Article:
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investor expectations

People are reflected in a display showing market indices outside a brokerage in Tokyo Feb. 10.Thomas Peter/Reuters

Incredibly optimistic. That's the attitude of investors around the world toward the minimum annual income they want from their investments.

The average expectation in a recent survey: 9.1 per cent. Americans and millennials set the bar highest, at 11.1 per cent and 10.2 per cent, respectively.

The average stock market yield globally: 3.8 per cent. And benchmark interest rates in major developed markets are at 0.5 per cent or lower - or negative. The expectations of financial advisers also appear high, according to the new global investor study by asset manager Schroders. The study, which surveyed 20,000 investors across 28 countries, found that advisers around the globe wanted to generate a minimum of 7.9 per cent a year for clients - lower than what the investors wanted but still high given the low interest rates. U.S advisers cited 5 per cent as their target for annual investment income.

At the same time, global risk tolerance seems low. Investors want to get that 9.1 per cent with little risk to principal, and they don't expect to hold their investments through market cycles. A little over three years was the average holding time cited for investors (3.4 years for U.S. investors); for advisers it was an average of 4.3 years (5.3 years for U.S. advisers).

Those holding periods "may be fine for cash and certain types of bonds," the report concluded, "but it will often prove too short a time period to counteract the volatility associated with equities." Fewer than 20 per cent of respondents said they hold their investments for at least five years. Then there are the millennials. Talk about youthful optimism. Their average income expectation of 10.2 percent a year, according to the study, compares with 8.4 per cent for investors 36 and older.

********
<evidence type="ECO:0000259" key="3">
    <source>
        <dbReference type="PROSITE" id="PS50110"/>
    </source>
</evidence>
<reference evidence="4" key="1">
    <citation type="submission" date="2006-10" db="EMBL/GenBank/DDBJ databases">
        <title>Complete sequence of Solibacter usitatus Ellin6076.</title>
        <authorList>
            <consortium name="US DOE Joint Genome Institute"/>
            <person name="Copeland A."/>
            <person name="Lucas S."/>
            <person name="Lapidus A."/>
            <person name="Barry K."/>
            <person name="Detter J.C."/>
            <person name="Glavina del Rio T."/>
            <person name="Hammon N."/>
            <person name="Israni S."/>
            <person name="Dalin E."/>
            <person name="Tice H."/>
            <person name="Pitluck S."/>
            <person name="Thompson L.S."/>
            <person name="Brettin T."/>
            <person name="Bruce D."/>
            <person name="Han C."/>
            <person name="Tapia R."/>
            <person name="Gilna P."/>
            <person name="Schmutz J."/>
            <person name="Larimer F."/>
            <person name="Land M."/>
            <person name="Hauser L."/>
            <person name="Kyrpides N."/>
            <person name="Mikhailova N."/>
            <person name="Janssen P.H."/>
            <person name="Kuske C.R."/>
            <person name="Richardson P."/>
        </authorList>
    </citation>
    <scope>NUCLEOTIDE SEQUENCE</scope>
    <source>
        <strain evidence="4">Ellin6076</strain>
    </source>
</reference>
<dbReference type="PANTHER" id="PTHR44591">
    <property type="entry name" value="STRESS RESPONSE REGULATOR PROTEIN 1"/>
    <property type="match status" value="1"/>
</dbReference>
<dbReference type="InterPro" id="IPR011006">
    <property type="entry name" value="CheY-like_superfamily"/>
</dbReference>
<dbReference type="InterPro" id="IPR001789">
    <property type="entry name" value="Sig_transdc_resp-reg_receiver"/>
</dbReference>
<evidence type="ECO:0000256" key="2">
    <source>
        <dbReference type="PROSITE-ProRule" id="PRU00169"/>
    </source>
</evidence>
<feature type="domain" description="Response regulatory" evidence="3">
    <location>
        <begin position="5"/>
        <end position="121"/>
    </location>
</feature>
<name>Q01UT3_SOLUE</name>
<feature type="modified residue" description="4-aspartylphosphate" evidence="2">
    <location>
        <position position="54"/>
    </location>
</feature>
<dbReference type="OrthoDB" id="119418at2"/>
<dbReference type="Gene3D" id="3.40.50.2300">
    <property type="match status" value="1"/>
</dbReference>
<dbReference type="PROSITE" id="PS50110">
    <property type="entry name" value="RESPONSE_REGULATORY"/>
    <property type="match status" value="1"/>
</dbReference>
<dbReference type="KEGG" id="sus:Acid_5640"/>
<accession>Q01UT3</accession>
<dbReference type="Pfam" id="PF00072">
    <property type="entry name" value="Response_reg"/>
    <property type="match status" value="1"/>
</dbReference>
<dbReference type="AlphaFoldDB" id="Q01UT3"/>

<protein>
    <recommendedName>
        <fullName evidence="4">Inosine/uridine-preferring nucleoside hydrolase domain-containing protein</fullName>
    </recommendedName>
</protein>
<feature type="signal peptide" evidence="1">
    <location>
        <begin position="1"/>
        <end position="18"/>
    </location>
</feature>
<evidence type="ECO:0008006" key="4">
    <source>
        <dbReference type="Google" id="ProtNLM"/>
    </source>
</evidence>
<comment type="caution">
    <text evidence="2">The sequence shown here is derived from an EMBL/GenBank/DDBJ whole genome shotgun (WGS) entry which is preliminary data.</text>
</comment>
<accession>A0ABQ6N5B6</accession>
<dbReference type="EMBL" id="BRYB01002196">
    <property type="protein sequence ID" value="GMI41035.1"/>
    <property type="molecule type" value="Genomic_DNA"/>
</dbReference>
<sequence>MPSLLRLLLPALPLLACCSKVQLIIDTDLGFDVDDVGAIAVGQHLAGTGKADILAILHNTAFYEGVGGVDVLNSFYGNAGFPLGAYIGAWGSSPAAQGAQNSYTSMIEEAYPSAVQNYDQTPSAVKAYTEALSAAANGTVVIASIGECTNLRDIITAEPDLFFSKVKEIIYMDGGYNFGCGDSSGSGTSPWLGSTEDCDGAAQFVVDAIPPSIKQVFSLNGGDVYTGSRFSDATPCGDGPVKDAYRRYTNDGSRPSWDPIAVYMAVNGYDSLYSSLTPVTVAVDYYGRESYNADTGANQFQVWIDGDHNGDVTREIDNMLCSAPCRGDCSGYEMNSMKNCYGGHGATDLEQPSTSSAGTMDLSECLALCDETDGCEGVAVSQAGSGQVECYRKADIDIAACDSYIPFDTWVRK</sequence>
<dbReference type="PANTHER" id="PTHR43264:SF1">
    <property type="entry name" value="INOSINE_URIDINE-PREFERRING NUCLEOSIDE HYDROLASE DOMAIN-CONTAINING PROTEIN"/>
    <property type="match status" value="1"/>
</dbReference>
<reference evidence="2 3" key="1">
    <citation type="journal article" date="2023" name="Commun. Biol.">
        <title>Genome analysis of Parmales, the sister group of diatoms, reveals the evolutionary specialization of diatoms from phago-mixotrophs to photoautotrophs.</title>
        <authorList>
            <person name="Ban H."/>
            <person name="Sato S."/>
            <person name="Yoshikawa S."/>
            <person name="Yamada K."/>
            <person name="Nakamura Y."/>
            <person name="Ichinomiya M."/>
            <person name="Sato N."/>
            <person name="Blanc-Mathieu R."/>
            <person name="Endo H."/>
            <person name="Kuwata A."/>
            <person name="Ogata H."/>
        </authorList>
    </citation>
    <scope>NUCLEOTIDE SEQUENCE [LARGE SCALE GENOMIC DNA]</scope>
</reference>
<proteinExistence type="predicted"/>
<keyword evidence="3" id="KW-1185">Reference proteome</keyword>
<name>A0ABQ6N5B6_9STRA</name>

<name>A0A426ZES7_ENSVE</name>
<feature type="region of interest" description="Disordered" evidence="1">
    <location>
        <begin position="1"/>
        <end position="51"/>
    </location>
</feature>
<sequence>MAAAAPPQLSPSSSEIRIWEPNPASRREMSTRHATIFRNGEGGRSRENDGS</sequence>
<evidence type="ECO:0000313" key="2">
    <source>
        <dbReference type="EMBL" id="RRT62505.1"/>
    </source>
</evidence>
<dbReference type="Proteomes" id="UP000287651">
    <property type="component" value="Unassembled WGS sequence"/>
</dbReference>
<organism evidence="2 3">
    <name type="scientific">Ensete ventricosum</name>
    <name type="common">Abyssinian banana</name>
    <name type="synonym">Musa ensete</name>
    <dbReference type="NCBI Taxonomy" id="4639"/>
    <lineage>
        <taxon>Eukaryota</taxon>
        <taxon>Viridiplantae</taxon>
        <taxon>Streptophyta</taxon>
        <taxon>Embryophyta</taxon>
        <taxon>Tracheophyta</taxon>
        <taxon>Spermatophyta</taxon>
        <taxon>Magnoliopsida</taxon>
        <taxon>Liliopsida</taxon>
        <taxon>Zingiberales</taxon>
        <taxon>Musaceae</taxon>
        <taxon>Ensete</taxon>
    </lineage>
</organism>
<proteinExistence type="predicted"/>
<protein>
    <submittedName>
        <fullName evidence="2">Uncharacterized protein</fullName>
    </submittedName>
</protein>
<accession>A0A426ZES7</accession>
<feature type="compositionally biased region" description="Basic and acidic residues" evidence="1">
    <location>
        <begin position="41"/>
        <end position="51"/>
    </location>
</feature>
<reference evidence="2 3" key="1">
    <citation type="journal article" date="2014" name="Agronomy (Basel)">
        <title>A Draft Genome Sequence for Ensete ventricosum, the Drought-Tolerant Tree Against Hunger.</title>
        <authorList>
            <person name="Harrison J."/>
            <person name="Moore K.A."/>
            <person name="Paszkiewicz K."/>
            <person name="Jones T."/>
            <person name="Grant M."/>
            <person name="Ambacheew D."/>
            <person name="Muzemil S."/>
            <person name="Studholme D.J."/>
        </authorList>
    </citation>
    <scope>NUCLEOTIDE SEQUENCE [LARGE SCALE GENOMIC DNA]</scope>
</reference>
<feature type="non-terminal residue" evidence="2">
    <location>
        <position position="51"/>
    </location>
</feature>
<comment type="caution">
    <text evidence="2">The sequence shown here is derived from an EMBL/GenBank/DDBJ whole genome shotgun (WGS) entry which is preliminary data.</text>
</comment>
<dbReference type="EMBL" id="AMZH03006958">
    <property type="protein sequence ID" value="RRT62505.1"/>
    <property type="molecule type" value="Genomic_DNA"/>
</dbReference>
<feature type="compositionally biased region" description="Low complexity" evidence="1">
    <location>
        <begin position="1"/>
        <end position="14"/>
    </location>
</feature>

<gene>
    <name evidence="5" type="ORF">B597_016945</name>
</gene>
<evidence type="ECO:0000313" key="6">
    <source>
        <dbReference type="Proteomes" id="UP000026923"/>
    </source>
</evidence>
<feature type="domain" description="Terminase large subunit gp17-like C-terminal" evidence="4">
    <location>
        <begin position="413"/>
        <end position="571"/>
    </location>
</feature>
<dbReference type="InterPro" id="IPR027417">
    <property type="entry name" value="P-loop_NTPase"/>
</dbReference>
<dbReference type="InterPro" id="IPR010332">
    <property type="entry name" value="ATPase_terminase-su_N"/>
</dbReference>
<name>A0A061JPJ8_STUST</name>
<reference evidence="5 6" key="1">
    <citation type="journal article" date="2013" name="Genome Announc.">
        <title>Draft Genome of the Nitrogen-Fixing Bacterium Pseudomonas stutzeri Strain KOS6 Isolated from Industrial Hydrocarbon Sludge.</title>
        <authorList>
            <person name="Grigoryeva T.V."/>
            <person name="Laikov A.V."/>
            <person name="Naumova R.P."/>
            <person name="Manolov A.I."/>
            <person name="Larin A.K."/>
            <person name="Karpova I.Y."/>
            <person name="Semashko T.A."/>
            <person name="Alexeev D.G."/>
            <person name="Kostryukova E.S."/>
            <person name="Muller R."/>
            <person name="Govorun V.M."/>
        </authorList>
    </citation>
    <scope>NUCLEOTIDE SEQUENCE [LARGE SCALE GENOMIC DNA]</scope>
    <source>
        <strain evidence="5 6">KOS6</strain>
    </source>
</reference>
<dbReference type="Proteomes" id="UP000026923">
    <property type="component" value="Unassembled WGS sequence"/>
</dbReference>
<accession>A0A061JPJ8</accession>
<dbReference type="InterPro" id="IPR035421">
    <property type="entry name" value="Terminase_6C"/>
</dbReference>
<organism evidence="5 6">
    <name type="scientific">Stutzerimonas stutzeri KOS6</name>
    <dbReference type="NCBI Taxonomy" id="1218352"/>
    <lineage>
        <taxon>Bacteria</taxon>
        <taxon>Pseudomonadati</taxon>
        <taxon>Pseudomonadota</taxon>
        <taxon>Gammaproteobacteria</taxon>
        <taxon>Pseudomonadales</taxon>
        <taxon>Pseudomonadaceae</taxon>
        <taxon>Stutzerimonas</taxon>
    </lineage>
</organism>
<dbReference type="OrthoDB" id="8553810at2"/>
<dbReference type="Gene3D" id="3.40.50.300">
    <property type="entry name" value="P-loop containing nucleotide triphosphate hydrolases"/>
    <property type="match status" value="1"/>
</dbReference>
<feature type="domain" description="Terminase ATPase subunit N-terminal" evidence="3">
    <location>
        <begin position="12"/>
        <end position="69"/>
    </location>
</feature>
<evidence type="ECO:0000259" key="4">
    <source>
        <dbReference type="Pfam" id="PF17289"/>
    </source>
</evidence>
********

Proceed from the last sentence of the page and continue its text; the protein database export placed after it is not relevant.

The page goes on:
Twenty percent of millennials were hoping for annual income from their investment of 15 per cent or more.

They don't want to hold investments long, either. Two-fifths said they were "comfortable with holding assets less than a year." But wait. A cadre of wildly hopeful respondents skewed the study results somewhat, so overall expectations aren't quite as outlandish as they seem. For example, while 18 per cent of advisers wanted investment income of at least 10 per cent, and 7 percent cited 20 percent or more, 49 percent had more realistic expectations of an annual income stream of 2 to 5 per cent.

Some investors are worried about the bite that inflation can take out of their income. Almost 8 per cent cited beating inflation as the top reason for choosing an investment. The same percentage cited the importance of getting back at least what they invested.

How many cited "the long-term potential growth of the amount invested" as the top criterion?

That would be 7.8 per cent.

That's a big blended global stock market yield. It includes returns from the FTSE, S&P 500, CAC, DAX, Shanghai, Nikkei, ASX, Hang Seng, Bovespa, and Mexbol, the report says, and is the average forward 12-month yield across the 11 indexes as of May 18.

On average, the millennials surveyed hold investments for years. That makes sense if they are saving for a home or another short-term goal.